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A.J. Smith's unconventional journey

Posted: April 14, 2014 10:24 p.m.
Updated: April 14, 2014 10:24 p.m.

West Ranch senior A.J. Smith is a third-year varsity player who is playing as a middle blocker for the first time.

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The best part about it for A.J. Smith is seeing the looks on people’s faces.

It’s a look that says, “Did he really just do that?”

The answer is yes. A 5-foot, 9-inch tall volleyball player just sprang into the air, rose above the net and blasted the ball down as if he was a foot taller.

“At first it was different and I was super intimidated because I’m 5-7, 5-8 going against guys that are 6 feet and over. But it’s been fun actually,” Smith says.

Smith is a senior at West Ranch High officially listed at 5-foot-9 (though that might be a little generous), and he plays a middle blocker position usually reserved for the 6-foot-3-or-taller crowd.

But the 18-year-old possesses a lot of other important traits that make him extremely valuable as a hitter and blocker in the front row.

For one thing, he has a 38-inch vertical leap, which means he can get nearly his entire head above the net.

He’s also got the kind of toughness, fearlessness and resilience needed to play with the big boys up front, as evidenced by his ability to bounce back after a rash of injuries through the years.

“What he lacks in size he completely makes up for with heart and athleticism and just doing everything he can to win,” says West Ranch head coach Nate Sparks.

In the past, Smith has always played as a back-row defensive player or a libero. He did that last year for West Ranch and he’s done it throughout his club volleyball career.

Now he plays both roles, which is a nearly unheard-of combination on the court.

But in reality, it doesn’t make much different what Smith is asked to do. He’ll find a way to master it.

As the third of five kids in the family, Smith has picked up a lot of different activities on the side.

He used to go dirt biking with his dad, he was a sponsored skateboarder, and he still snowboards, wakeboards and surfs when he can.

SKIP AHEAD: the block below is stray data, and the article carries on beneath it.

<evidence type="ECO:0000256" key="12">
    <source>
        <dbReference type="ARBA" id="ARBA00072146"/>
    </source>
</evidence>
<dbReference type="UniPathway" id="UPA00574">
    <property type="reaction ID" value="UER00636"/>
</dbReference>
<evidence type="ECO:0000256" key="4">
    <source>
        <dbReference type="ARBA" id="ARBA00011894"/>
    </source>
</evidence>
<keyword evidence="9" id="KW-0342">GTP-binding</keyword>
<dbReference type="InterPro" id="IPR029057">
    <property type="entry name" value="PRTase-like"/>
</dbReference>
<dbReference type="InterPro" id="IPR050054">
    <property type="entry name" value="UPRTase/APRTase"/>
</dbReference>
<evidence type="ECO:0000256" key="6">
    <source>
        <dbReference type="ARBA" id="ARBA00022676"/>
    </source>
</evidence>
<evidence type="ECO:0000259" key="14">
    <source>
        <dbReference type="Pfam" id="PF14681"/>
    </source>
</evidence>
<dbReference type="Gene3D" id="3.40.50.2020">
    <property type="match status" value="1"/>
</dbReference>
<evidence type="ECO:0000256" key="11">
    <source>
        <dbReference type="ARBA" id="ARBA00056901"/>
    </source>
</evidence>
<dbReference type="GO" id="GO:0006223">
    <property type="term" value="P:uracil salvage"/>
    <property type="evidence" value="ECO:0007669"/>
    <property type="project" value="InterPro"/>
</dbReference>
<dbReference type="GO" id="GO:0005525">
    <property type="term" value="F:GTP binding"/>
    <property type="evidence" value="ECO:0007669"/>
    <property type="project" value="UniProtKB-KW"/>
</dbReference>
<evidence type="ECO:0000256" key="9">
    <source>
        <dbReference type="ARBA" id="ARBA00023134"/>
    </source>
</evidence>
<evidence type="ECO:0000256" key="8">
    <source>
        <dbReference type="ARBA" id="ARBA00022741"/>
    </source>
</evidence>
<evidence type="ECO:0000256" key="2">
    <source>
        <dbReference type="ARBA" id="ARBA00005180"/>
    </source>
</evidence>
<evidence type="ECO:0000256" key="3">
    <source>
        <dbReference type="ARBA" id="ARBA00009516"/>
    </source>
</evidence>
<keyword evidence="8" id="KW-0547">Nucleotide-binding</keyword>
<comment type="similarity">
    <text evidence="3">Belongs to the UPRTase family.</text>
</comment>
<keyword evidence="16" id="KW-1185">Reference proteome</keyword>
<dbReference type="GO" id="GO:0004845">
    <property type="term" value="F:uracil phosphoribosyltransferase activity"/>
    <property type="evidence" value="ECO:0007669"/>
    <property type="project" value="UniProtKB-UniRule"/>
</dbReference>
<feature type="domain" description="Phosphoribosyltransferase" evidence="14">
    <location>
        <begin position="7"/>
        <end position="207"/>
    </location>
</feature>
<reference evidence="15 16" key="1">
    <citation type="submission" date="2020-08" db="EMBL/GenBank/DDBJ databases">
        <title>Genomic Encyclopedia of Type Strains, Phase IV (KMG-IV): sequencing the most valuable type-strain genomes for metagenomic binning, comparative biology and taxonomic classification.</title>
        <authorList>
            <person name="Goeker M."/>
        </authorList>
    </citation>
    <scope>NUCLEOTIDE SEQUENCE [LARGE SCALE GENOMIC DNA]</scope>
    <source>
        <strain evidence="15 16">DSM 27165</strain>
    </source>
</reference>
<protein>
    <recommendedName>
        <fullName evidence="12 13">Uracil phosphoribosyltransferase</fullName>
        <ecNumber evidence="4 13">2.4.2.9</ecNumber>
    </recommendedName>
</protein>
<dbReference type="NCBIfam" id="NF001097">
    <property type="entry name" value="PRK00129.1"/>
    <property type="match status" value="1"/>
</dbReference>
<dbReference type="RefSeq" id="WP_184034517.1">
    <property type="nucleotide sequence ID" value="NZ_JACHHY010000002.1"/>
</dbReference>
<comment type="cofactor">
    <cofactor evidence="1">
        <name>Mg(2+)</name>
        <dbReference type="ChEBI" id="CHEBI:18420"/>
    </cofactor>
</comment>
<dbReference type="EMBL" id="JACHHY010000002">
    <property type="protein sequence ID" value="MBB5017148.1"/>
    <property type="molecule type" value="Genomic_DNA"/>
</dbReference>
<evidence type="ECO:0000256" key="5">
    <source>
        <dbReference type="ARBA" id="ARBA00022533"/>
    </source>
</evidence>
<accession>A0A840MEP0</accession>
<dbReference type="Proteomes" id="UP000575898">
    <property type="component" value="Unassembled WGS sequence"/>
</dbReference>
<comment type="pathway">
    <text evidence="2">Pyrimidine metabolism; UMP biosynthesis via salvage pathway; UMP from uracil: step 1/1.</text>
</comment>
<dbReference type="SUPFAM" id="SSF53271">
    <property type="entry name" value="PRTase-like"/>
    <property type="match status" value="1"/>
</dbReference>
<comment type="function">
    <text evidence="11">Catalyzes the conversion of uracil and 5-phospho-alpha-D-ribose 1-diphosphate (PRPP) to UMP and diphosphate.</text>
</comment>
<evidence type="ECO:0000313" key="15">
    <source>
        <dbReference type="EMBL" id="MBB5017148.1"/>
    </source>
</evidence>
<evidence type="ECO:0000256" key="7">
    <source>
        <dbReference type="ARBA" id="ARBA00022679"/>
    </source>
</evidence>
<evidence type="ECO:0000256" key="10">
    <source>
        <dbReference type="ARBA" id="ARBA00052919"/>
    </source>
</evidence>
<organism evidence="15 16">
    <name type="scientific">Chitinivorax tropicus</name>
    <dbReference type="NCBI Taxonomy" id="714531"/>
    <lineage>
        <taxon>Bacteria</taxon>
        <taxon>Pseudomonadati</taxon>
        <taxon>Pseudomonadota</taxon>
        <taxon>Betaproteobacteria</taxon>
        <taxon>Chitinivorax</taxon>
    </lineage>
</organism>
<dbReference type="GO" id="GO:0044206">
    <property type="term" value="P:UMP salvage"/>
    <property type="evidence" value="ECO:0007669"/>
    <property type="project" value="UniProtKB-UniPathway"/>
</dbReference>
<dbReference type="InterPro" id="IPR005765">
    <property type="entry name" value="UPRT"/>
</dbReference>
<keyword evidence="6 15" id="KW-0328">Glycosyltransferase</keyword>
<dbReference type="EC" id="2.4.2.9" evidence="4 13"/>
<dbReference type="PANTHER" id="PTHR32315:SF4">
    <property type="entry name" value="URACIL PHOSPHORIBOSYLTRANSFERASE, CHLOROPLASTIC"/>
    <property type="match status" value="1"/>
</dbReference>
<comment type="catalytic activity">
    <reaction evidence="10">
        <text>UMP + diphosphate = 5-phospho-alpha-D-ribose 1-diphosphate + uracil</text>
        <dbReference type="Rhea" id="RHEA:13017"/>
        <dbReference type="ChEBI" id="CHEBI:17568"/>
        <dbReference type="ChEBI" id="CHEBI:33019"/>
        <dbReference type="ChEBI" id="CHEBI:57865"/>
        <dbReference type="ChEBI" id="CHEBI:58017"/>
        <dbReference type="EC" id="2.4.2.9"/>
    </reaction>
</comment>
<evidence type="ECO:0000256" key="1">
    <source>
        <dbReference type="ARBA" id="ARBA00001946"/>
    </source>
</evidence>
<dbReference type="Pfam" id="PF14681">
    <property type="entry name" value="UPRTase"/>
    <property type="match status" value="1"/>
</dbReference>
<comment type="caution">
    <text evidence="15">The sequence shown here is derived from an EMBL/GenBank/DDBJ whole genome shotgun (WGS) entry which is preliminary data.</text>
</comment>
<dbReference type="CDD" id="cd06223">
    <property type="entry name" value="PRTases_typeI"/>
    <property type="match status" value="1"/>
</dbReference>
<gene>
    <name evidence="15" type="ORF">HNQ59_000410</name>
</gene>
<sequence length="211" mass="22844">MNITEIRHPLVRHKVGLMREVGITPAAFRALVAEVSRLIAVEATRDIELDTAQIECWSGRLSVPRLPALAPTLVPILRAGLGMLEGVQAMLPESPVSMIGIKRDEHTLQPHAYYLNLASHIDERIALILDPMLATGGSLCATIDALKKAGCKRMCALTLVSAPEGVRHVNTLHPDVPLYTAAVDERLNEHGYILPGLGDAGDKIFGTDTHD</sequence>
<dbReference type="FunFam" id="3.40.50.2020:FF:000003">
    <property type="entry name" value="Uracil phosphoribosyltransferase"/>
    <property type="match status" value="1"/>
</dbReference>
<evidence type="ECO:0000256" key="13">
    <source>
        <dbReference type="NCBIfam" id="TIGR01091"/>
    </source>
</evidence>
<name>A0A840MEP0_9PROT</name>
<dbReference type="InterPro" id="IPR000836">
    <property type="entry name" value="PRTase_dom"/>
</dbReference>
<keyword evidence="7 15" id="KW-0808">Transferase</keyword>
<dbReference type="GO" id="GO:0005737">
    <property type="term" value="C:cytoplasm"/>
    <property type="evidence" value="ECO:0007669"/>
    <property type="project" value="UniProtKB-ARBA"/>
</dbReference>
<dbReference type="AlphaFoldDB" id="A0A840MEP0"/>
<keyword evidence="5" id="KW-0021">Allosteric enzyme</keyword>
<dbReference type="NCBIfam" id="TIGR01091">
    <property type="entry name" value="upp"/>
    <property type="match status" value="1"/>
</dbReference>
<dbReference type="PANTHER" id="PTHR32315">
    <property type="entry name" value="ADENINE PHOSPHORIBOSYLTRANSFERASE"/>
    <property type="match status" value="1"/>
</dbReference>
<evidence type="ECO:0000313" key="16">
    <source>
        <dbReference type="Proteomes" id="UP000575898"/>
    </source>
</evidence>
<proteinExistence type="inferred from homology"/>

“Pretty much whatever he does, he does well,” says his dad, Bryan. “He just picks it up.”

Four years ago, he decided to “pick up” volleyball, following his older brother Kendall, who played the sport at Hart High.

Just like with everything else A.J. ever tried, he became infatuated with it right away and wanted to perfect it. It’s his latest obsession.

“He’s what I call a natural-born volleyball player,” says senior teammate Andrew Dieterle. “He just literally always wants to play volleyball any chance he can.”

And that includes playing through pain.

It’s become part of A.J.’s routine to apply pain-relieving ointment and take an ibuprofen before every match.

Both of his knees constantly bother him and he’s dealing with a recent injury to his shoulder.

“After the game, it’s to the point where I have to go home and lay down,” A.J. says. “It just kills. It’s constant throbbing.”

Two years ago, A.J. had surgery done on his left knee to repair a torn meniscus which dated back to his dirt-biking from a few years prior.

Less than a year later, he tore his ACL in the same knee and required a second surgery.

The injuries caused him to miss the end of his sophomore season at West Ranch and all of the club season in the summer.

Last season as a junior, the knee continued to bother him and, due to a surplus of tall seniors on the team, he was only a part-time player.

It was a tough stretch for a guy who loves to stay active and tries to live and breathe volleyball.

“It’s like a roller coaster,” A.J. says. “It will be wonderful and awesome and then something shuts me down and I have to come right back up. It’s an adventure.”

And although the pain has not gone away, A.J. made the decision that he’ll play through anything this year.

Given his height, he knows this will be his last season playing as a hitter, which puts extra strain on knees and shoulders.

“That’s going to leave a mark,” his dad thinks to himself while watching A.J. play. “And it does, but he gets up and keeps going.”

And going, and going.

And he won’t stop until he’s mastered it.


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